Matteo Pericoli’s book stems from his “Laboratory of Literary Architecture”
From Dostoevsky to Ferrante, drawing becomes a form of alternative reading
by Mario Baudino
Conceiving and drawing houses and buildings starting from great literature is not just a game, although maybe we have even done it, sometimes, fantasizing about a novel or a short story: perhaps, however, we have never gone further on this interpretive road, we have not made it concrete. Matteo Pericoli, on the other hand, has been working on this intuition for years now. He had started out with an idea borrowed from Alice Munro, the Canadian writer much admired for her short stories, who had once described ́”stories” not as roads, that is, not as vector narratives, one-dimensional paths with a beginning and an end, but as ́”houses,” entirely three-dimensional – and to be inhabited, and has now come to construct a book of fantastic texts and buildings, The Great Living Museum of the Imagination (Il Saggiatore) a very elegant book that ideally summarizes a long process of workshops around the world (and started at the Scuola Holden in Turin) and presents a wide range of results: stories turned into buildings, reading as a way of living.
Transfigurations that narrate their relationship with the world as living characters
Many avid readers know that they have often had the experience of ́”falling” into a book, and of changing dimensions. Writers, just as often, invite them to precisely this space-time dislocation, when urban architecture narrates their relationship to the world as if they were characters. The examples are countless, some as memorable as the incipit of Ferragus, the first story of History of the Thirteen, where Balzac gives the floor to the Parisian streets, those disgraced or noble, murderous or “older than certain very old ladies,” respectable, clean or always dirty, working-class, trading; because ́”the streets of Paris have human qualities, and by their physiognomy they imprint in us certain ideas from which it is difficult for us to escape.” He is not the only one, of course. Something like this happens in Dickens (read perhaps Bleak House, where a dilapidated and infamous London street behaves like a human being).
Matteo Pericoli has gone further, that is, he has decided instead to make the works of literature speak as if they were as a whole pieces of architecture, aiming not, as he says in the preface of his book, “at that natural instinct we have to imagine or visualize the settings described in the novel, but at that distinct impression of feeling immersed in a kind of construction that has its own functioning and structure.” Drawings, models, fantastic buildings, like Calvino’s cities, are in turn embedded in a super-architecture, that of the “book-museum” (“This is not a book like any other,” he writes, “It is a building”) that houses them: without temptations of “realism” or flat verisimilitude. If we take Heart of Darkness, the magnificent Conradian tale, it is certainly not transformed or described as a hut in the forest: instead, the building into which it is transformed is an inverted pyramid down to many feet below the ground. So for the twelve authors on whom Pericoli worked: they are not arranged as nativities, but as symbolic transfigurations.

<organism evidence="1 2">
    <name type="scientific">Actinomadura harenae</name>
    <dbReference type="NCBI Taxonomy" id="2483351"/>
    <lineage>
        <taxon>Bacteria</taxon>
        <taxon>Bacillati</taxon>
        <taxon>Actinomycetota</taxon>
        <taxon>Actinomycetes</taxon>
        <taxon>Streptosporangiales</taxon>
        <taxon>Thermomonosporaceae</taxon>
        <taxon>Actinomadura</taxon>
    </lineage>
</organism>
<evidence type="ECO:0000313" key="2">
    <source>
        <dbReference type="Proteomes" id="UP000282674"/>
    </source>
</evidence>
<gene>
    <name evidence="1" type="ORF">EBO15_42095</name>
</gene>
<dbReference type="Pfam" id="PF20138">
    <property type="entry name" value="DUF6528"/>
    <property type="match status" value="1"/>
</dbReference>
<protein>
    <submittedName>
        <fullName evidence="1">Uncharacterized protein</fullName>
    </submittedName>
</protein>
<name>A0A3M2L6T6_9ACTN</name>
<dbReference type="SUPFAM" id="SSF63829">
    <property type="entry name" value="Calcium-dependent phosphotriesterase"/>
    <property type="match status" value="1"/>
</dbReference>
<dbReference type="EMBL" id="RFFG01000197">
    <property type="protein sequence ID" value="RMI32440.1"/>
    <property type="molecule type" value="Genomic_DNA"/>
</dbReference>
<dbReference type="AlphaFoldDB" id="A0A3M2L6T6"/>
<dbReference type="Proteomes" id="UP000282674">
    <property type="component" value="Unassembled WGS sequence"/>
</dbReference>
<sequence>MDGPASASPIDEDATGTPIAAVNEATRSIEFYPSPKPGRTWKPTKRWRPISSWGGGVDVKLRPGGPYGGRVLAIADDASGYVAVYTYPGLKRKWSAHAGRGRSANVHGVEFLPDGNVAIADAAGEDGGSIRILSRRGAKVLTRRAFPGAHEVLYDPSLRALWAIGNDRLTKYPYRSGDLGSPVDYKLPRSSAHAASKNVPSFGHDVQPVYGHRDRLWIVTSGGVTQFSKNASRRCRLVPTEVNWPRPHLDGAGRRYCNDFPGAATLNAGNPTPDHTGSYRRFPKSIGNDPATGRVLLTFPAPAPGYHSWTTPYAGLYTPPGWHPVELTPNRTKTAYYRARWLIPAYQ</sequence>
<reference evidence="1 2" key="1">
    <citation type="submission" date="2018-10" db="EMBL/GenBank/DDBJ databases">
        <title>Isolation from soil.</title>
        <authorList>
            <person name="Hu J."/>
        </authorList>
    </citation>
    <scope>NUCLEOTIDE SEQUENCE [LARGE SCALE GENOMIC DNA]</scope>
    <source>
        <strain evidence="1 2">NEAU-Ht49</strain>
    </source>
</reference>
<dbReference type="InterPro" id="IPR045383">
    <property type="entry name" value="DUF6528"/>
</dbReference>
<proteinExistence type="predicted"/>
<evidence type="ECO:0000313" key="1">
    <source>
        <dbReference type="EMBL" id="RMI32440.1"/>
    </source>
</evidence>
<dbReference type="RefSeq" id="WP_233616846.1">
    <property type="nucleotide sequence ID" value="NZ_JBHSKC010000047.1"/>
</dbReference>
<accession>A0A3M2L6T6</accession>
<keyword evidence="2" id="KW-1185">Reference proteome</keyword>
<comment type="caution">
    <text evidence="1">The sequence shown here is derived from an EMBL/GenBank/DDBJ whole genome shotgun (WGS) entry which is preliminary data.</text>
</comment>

Elena Ferrante (My Brilliant Friend) splits into two buildings that perhaps support each other (and this representation, all things considered, is perhaps the most obvious), Dostoevsky’s White Nights becomes a skyscraper tilted above a kind of labyrinthine checkerboard, Beppe Fenoglio’s Ruin is a house entirely made of roots, a building that grows “underground,” Italo Calvino’s The Rampant Baron is something that contains a sense of unbridgeable distance, a house with a gap visible only from above (because as Cosimo Piovasco’s father says, “rebellion is not measured in meters”). There are also, regenerated and displaced with the work of spatial construction, Annie Ernaux, William Faulkner, Junichirο Tanizaki, Kurt Vonnegut, Friedrich Dürrenmatt, Emmanuel Carrère, Juan José Saer, testifying that the process can work on any narrative, on any “story” – with one eye toward the other story, that of architecture, and another toward the possible paradigm of “architecting.”
“We have a natural instinct to imagine and visualize”
“These structures you will encounter,” Pericoli writes, “will take the form you want them to … that is, the form based on your reactions, intuitions and ideas. Each one different for each of you, a multiverse of forms.” The result is a very stimulating reading path-because then Pericoli’s Museum of the Imagination is indeed a “museum” but meanwhile it is a book, not a catalog but a history of stories, especially if one thinks of the sometimes casual and ideological use that one tends to make in public discourse of the classics of today and yesterday: a very bad habit because the risk then becomes that of making of them not free and fantastic constructions, but sad and very boring prisons. —
“These stories are fantastic palaces.”